Saturday, 17 March 2012

Carnet De Passage

We were able to collect our Carnet de Passage a couple of days ago. It's a very nice A4 booklet, most of which is pages and pages that will need to be stamped and torn and filed at various borders and countries.

The document is issued by the Australian Automobile Association and there are a few different ways of doing it. We chose an insurance system whereby we pay a premium in order to indemnify ourselves from the full cost (470% of the full car value). It was $950, of which $400 was the cost of the Carnet, $300 was the Insurance Premium and $250 a refundable deposit we get back on returning to Australia with a fully discharged Carnet booklet.

There was an awful lot of paper work, including registration documents for the vehicle that Victoria does not even usually issue. We also had to of course have the car evaluated by a reputable car dealer in order to calculate the fees. It's surprising how many car dealers don't want to be involved in such an activity.

Needless to say however, we got it sorted, we have the document and one more thing is ticked off the to do list.


For anyone who's interested in such things, here's copies of all the visas we have so far - Chinese, Indian and Nepalese.

India - I especially like how these ones actually have our photos on the visa.

China - these ones were a hassle to get, once we finally got them it was a huge relief.


Nepal - our first visa feat. And a very simple and quick one.

Wednesday, 14 March 2012


For all you cool cats on facebook, we've now made a page on there where we will post any updates or additions to this blog. If you feel so inclined, check it out and hit like if you like us. If you don't like us, then I suppose you probably shouldn't click like.

Indian Visas Successly Obtained

And we now have Indian visas valid for multiple entries until the 8th of September. Pakistan is now the only one left for us to get before we leave.

Tuesday, 13 March 2012

Sir Trevor Toyota

With a mere twelve days until departure, we have now officially named our vehicle Trevor Winston Elroy Walter Katter Toyota. This is a very important milestone in each of our lives and has taken much discussion, laughter and of course, debate. A special thanks goes out to Steve Denner who proposed the chosen name of Trevor and, as it turns out, has actually been calling him this for some time. Acknowledgements go out to two of our currently owned cars that will be left behind in Melbourne; Elroy and Walter. You will not be forgotten.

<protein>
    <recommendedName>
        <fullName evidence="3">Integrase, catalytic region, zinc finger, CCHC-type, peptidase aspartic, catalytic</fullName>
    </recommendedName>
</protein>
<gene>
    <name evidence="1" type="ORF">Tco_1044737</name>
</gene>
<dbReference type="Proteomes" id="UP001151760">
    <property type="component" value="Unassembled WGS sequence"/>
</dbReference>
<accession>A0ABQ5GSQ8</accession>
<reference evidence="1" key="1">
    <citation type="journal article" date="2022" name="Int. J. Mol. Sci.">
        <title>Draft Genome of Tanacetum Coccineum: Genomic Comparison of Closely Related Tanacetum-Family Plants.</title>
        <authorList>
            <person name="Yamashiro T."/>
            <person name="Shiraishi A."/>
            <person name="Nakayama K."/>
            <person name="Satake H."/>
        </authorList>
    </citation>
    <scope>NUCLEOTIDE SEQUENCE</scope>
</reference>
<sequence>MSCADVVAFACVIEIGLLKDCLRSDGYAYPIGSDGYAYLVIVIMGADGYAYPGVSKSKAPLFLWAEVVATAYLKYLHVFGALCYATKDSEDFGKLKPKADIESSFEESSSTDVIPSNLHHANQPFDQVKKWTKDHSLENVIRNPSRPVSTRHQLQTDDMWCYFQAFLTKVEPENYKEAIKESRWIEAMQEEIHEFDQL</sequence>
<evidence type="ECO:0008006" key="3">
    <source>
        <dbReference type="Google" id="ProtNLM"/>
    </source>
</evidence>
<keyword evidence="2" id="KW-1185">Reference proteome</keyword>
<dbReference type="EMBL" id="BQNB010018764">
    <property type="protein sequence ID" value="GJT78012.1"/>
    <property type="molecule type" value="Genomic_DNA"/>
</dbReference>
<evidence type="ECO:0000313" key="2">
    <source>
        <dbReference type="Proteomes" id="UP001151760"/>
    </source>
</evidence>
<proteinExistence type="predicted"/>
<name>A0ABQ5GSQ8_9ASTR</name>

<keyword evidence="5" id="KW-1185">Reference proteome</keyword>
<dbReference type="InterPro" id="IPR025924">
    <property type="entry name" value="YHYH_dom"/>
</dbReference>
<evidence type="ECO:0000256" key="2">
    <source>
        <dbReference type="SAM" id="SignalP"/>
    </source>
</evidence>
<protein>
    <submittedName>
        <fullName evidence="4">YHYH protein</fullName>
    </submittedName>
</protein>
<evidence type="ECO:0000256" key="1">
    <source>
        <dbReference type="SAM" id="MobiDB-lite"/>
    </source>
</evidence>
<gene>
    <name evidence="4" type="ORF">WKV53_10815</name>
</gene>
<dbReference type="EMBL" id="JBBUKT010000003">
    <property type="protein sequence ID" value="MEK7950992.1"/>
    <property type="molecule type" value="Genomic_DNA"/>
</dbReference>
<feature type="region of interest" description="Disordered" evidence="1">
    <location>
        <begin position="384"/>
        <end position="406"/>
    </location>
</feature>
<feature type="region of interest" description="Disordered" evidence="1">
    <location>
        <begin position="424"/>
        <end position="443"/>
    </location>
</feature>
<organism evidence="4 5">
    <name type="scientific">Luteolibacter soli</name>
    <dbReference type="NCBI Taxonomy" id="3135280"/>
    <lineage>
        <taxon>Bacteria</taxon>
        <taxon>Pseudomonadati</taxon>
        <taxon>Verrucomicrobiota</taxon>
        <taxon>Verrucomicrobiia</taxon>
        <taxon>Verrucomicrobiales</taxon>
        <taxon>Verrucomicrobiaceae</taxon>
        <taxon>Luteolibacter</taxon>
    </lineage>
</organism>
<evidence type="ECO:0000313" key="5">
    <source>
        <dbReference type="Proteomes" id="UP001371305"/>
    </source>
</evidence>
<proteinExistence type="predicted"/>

In other news, Indian visas will be ready for collection tomorrow, at which point we will send our passports to Canberra for the Pakistani Embassy to hopefully put some visas in. Our fingers are crossed, and we would appreciate the crossing of fingers and other extremities from all of our kind supporters, that we get our passports back in time for our departure.

Thursday, 8 March 2012

Chinese visas

The Chinese visa office is a sterile and impersonal room, with a ticket machine on arrival, then rows and rows of chairs lined up facing eight glassed in counters and a screen showing - in English and Chinese - which ticket is being served at each counter. The first time Ben went, he waited two hours in the queue just to have our applications denied for lack of bookings, itinerary etc. I then went a couple of days later to try again (this time with some extra paperwork), at which point I waited one and half hours to be seen. It's especially frustrating when all the parking is one hour meter - so you actually have to leave to move your car and might miss your appointment, as we both saw many people do. It was a great relief though, and completely worth the 40 minute wait just to collect and make the payment, when I was handed four Chinese visas, each valid for two entries within six months.

Our passports now lie in the hands of Indian officials. As long as this goes according to plan, Pakistan is the only visa left for us to apply for before leaving home.